Food & Drink
Eat out, drink up ' v
NEW VENUE NAMASTE
The word ‘namaste’ is a traditional northern Indian greeting or salutation and so sets the tone for this Indian restaurant on Edinburgh’s West Preston Street near the Meadows. A homely space divided into three rooms, Namaste uses understated décor imported from the upper reaches of the subcontinent: teak carvings, rough-hewn wooden beams and shutters, incense burners and colourfully upholstered scatter cushions against the cream- coloured plastered walls.
The second restaurant from the owners of Coconut Grove, Perdip and Indira Singh, this one comes closer to fulﬁlling their aspirations in the trade. ‘I have the passion and dream,’ Perdip says, ‘and she knows all about the food.’ Indeed with her scholarly dietician background and a particular interest in vegetarian cooking, Indira has
been working with the chefs to perfect the dishes, with
the proper balance of spices and oils.
At Namaste the menu is minuscule by lndian restaurant standards, with six starters and a dozen or so main courses. While that may mean you won’t find your favourite curry, it should inspire you to try something new. Every morning at Namaste, chefs blend their own garam masala - the signature spice combination added shortly before a dish is served. With the emphasis on using fresh ingredients, the menu may well change
Currently it includes lamb rogan josh, murgh makhani (butter chicken), palak paneer (with home-made cheese) and navrattan korma (with nine vegetables). All are prepared in the traditional handi or brass pot. Flavours produced by the tandoor or charcoal fired oven are
SHOVEL TO MOUTH JERUSALEM ARTICHOKES
The Jerusalem artichoke is neither Semitic nor an artichoke. although its flavour does resemble the latter. A relative of the sunflower. the plant produces juicy tubers which serve as excellent fresh oft-season substitutes for potatoes. The subterranean fruits of the Jerusalem artichoke can be lifted thr0ughout the winter. Usually sown in March. the plants can tower at easily six to eight feet tall eight months later. producing single black-centred yellow flowers if you're lucky by mid-autumn. But it is not a plant grown for its decorative effects (although it makes a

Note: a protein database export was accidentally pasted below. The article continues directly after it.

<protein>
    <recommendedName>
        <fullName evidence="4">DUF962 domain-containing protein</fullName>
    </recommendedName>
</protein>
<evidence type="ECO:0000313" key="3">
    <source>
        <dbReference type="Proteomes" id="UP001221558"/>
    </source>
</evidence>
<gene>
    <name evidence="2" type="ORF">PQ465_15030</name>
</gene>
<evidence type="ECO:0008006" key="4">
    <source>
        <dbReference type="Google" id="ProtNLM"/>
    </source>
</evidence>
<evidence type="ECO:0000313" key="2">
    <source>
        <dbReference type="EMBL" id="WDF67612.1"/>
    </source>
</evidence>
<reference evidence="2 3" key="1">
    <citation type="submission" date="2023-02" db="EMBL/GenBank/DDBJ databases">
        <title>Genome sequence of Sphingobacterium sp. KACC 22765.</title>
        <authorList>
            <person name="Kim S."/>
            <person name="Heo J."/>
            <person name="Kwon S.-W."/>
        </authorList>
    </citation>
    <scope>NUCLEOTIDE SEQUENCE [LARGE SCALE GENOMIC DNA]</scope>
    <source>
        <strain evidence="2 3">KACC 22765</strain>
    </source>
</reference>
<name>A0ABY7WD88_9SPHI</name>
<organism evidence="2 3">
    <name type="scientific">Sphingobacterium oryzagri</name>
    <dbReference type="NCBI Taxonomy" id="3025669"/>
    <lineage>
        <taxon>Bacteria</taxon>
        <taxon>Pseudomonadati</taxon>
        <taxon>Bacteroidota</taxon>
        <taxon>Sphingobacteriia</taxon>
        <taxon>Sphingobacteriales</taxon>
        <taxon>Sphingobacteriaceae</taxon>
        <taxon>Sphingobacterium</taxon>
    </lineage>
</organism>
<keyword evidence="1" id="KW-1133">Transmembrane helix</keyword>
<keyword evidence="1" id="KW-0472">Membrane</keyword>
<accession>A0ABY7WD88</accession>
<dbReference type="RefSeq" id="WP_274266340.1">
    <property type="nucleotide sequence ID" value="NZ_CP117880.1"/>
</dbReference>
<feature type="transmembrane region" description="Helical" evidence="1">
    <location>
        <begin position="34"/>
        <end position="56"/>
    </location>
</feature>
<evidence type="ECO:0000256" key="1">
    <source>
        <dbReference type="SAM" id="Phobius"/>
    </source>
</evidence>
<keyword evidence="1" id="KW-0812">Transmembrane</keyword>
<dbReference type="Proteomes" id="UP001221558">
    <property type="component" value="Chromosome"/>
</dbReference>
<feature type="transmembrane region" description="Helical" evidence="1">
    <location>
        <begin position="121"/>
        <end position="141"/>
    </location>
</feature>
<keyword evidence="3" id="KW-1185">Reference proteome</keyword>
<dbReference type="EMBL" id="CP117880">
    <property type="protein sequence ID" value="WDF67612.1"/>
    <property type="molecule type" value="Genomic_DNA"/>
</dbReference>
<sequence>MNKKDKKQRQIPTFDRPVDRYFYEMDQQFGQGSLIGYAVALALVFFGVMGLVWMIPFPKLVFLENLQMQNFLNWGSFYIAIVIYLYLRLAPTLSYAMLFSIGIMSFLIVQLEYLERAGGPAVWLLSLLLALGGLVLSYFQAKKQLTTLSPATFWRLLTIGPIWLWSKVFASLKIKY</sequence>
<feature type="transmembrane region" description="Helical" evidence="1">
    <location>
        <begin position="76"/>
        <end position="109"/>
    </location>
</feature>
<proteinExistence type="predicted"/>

114 THE LIST 1—15 Nov 2001
Select Indian cuisine for those seeking something new
highlighted in starters such as malai murgh tikka
(marinated chicken) and fish tikka as well as the naan
Curries under consideration for future introduction include crab banjara (which offers a latent kick that doesn’t interfere with the more-subtly flavoured crab) and slow-cooked raani dum leg of lamb, as well as shorbas (yoghurt-based soup). Although prices are not particularly high, Namaste is among those Indian restaurants raising the bar a bit: to make us reconsider
the curry house as something more than the last stop
useful wind block). It has a tendency to take over any spot in which it is established. returning annually as long as not all the tubers are harvested and the site is well-manured in spring.
With a generally smooth thin skin loaded with iron, Jerusalem artichokes are especially well-suited for soups. Chef John Quigley of Quigley’s in Bath Street. Glasgow. recently featured cream of Jerusalem artichoke soup with pancetta and thyme. Here is a succinct recipe that offers a variation on the theme.